Needless to say, there was ample coverage around the globe last summer concerning the 50th anniversary of the release of Sgt. Pepper’s Lonely Hearts Club Band. There was a highly praised special on PBS entitled Sgt. Peppers Musical Revolution , in addition to countless articles in major newspapers such as the New York Times and the Daily Mail. However, what was not addressed in the media coverage of the 50th anniversary was the fact that some songs on this groundbreaking album were “ripped from the headlines”. The songs “She’s Leaving Home”, “A Day in the Life” and “Being for the Benefit of Mr. Kite!” were inspired by news articles or announcements.
The term “ripped from the headlines” was thrown at some high-profile American television shows which based their scripts around actual news events. The first such show, Lou Grant, which ran weekly from 1977-1982 on, saw actor Ed Asner reprise the character Lou Grant from the seven year run of The Mary Tyler Moore Show (1970-1977) though not in a comedic role. In the show Lou Grant, the character Lou Grant had shifted from television news in Minnesota back to print news and was the city editor of the fictitious daily newspaper the Los Angeles Tribune. Some of the show’s episodes were based on actual situations that had faced newspapers in the U.S. However, the term ‘ripped from the headlines” is most heavily identified with the show Law & Order, which ran on NBC from 1990-2010 and spawned a franchise of other similar Law & Order type shows. Episodes of Law & Order many times were based on high-profile news stories that appeared on the front page of the New York City tabloid newspapers the New York Post and the New York Daily News.
Similarly, the song “She’s Leaving Home” was taken directly from a newspaper article that Paul McCartney read. Paul said the following of the song:
“John and I wrote ‘She’s Leaving Home’ together. It was my inspiration. We’d seen a story in the newspaper about a young girl who’d left home and not been found, there were a lot of those at the time, and that was enough to give us a story line. So I started to get the lyrics: she slips out and leaves a note and then the parents wake up … It was rather poignant. I like it as a song, and when I showed it to John, he added the long sustained notes, and one of the nice things about the structure of the song is that it stays on those chords endlessly. Before that period in our song-writing we would have changed chords but it stays on the C chord. It really holds you. It’s a really nice little trick and I think it worked very well.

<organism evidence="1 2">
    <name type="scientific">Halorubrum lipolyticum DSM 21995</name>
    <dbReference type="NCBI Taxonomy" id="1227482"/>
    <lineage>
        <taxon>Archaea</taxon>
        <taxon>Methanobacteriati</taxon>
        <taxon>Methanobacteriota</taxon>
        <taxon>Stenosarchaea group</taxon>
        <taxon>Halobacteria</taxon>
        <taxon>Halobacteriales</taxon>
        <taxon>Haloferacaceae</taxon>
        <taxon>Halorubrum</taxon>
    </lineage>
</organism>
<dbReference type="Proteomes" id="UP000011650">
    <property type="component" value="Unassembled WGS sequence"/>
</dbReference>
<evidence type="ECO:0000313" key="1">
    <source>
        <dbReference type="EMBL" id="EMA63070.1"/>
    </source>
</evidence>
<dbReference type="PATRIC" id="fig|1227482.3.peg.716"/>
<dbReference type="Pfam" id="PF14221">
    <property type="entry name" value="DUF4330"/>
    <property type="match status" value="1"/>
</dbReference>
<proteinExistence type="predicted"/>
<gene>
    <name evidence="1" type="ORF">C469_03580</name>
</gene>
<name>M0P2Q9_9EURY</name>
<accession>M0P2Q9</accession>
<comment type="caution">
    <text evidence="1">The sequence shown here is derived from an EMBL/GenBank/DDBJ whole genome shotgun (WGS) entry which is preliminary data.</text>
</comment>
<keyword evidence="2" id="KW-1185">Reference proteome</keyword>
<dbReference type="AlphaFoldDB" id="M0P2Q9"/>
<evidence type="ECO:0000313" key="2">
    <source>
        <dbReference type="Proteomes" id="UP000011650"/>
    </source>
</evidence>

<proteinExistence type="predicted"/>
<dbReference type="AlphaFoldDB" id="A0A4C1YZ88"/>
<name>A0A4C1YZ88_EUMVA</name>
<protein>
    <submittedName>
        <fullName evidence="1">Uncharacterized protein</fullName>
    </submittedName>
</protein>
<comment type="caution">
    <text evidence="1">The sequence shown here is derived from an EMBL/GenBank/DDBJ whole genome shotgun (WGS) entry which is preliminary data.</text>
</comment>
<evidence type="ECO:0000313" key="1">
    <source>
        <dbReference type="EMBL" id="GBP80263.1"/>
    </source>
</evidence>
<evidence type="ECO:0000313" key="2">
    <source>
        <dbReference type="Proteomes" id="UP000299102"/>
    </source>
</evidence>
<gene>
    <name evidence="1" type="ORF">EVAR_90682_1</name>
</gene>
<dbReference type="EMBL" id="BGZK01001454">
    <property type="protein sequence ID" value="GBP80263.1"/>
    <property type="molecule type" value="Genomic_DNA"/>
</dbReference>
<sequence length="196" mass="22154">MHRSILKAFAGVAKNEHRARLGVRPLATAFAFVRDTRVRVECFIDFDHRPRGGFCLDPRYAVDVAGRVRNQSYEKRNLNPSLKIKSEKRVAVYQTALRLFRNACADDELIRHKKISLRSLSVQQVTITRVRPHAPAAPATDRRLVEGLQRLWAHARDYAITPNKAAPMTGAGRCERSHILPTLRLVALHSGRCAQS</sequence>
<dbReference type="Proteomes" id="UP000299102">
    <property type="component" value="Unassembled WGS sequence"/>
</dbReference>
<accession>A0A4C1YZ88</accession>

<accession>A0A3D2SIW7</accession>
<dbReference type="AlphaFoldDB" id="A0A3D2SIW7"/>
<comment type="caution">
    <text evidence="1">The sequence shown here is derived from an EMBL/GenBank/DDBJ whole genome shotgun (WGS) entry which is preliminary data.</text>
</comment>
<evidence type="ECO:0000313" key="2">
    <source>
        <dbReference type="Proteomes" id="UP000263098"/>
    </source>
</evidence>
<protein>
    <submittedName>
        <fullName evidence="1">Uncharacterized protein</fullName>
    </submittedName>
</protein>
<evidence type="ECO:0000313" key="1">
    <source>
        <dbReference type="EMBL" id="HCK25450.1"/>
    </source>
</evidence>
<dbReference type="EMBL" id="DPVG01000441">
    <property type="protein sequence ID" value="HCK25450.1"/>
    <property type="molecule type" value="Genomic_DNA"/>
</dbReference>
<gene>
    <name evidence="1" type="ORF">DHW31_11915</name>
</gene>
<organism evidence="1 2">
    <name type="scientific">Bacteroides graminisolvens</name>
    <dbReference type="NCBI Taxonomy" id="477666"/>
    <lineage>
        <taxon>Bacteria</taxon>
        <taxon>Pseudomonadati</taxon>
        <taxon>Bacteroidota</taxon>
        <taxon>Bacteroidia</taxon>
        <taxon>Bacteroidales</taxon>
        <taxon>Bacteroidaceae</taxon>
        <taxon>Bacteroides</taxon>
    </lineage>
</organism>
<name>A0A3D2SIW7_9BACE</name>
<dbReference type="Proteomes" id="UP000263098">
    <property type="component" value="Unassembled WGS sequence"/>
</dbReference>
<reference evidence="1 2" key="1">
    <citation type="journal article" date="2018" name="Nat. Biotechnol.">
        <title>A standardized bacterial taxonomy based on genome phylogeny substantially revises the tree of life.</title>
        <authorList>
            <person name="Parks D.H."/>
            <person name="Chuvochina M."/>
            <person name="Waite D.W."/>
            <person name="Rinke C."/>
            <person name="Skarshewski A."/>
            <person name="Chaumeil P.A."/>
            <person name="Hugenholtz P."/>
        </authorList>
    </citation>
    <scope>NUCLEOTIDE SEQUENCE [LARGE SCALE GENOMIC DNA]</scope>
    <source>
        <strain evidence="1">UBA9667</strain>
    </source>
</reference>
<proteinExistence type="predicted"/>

While I was showing that to John, he was doing the Greek chorus, the parents’ view: ‘We gave her most of our lives, we gave her everything money could buy.’ I think that may have been in the runaway story, it might have been a quote from the parents. Then there’s the famous little line about a man from the motor trade; people have since said that was Terry Doran, who was a friend who worked in a car showroom, but it was just fiction, like the sea captain in “Yellow Submarine”, they weren’t real people.”
The front page newspaper article in question was in the Daily Mail about a teenaged girl named Melanie Coe who had run away from her parents. Coe subsequently said that the song was fairly accurate though she did not meet “a man from the motor trade.”
What was ironic was that McCartney had actually met a young Melanie Coe three years earlier in 1963 when he served as a judge on ITV’s Ready Steady Go! and proclaimed her the winner of a dance contest.
A May 2017 article in Real Clear Life “Meet the Real-Life Runaway Who Inspired the Beatles’ ‘She’s Leaving Home’” gives further details of this circumstance of an article ripped from the headlines.